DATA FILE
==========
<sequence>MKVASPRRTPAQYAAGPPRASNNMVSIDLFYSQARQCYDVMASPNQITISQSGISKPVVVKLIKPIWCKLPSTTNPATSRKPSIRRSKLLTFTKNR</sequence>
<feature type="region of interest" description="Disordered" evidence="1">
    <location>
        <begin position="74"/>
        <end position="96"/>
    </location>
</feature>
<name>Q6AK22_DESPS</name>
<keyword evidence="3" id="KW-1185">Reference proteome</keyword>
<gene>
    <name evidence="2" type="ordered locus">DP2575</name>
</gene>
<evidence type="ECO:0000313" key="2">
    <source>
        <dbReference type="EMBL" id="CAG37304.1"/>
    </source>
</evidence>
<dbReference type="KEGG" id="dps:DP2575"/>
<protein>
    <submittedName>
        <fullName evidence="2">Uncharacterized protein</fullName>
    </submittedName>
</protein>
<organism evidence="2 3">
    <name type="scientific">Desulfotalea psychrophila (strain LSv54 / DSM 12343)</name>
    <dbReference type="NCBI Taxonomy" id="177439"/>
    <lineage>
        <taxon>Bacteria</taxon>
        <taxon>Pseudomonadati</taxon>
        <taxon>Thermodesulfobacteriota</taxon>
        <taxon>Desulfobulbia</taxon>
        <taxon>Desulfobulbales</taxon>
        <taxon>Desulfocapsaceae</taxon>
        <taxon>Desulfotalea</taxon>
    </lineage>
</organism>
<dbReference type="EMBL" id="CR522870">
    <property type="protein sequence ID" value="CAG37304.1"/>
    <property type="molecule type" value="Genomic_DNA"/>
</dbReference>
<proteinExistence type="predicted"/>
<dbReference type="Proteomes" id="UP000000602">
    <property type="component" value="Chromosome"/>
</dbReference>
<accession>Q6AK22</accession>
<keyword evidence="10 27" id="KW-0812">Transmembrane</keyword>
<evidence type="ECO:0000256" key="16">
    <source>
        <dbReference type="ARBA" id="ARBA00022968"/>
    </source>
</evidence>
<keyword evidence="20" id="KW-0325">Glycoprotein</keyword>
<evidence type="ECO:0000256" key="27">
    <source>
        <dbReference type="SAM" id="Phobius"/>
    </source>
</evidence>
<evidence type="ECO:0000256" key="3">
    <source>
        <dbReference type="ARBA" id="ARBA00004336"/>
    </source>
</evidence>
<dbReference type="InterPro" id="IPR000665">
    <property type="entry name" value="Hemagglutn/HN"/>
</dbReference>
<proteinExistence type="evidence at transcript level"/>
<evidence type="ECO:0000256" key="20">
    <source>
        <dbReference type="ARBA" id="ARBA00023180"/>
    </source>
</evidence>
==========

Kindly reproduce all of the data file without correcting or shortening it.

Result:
<sequence>MKVASPRRTPAQYAAGPPRASNNMVSIDLFYSQARQCYDVMASPNQITISQSGISKPVVVKLIKPIWCKLPSTTNPATSRKPSIRRSKLLTFTKNR</sequence>
<feature type="region of interest" description="Disordered" evidence="1">
    <location>
        <begin position="74"/>
        <end position="96"/>
    </location>
</feature>
<name>Q6AK22_DESPS</name>
<keyword evidence="3" id="KW-1185">Reference proteome</keyword>
<gene>
    <name evidence="2" type="ordered locus">DP2575</name>
</gene>
<evidence type="ECO:0000313" key="2">
    <source>
        <dbReference type="EMBL" id="CAG37304.1"/>
    </source>
</evidence>
<dbReference type="KEGG" id="dps:DP2575"/>
<protein>
    <submittedName>
        <fullName evidence="2">Uncharacterized protein</fullName>
    </submittedName>
</protein>
<organism evidence="2 3">
    <name type="scientific">Desulfotalea psychrophila (strain LSv54 / DSM 12343)</name>
    <dbReference type="NCBI Taxonomy" id="177439"/>
    <lineage>
        <taxon>Bacteria</taxon>
        <taxon>Pseudomonadati</taxon>
        <taxon>Thermodesulfobacteriota</taxon>
        <taxon>Desulfobulbia</taxon>
        <taxon>Desulfobulbales</taxon>
        <taxon>Desulfocapsaceae</taxon>
        <taxon>Desulfotalea</taxon>
    </lineage>
</organism>
<dbReference type="EMBL" id="CR522870">
    <property type="protein sequence ID" value="CAG37304.1"/>
    <property type="molecule type" value="Genomic_DNA"/>
</dbReference>
<proteinExistence type="predicted"/>
<dbReference type="Proteomes" id="UP000000602">
    <property type="component" value="Chromosome"/>
</dbReference>
<accession>Q6AK22</accession>
<keyword evidence="10 27" id="KW-0812">Transmembrane</keyword>
<evidence type="ECO:0000256" key="16">
    <source>
        <dbReference type="ARBA" id="ARBA00022968"/>
    </source>
</evidence>
<keyword evidence="20" id="KW-0325">Glycoprotein</keyword>
<evidence type="ECO:0000256" key="27">
    <source>
        <dbReference type="SAM" id="Phobius"/>
    </source>
</evidence>
<evidence type="ECO:0000256" key="3">
    <source>
        <dbReference type="ARBA" id="ARBA00004336"/>
    </source>
</evidence>
<dbReference type="InterPro" id="IPR000665">
    <property type="entry name" value="Hemagglutn/HN"/>
</dbReference>
<proteinExistence type="evidence at transcript level"/>
<evidence type="ECO:0000256" key="20">
    <source>
        <dbReference type="ARBA" id="ARBA00023180"/>
    </source>
</evidence>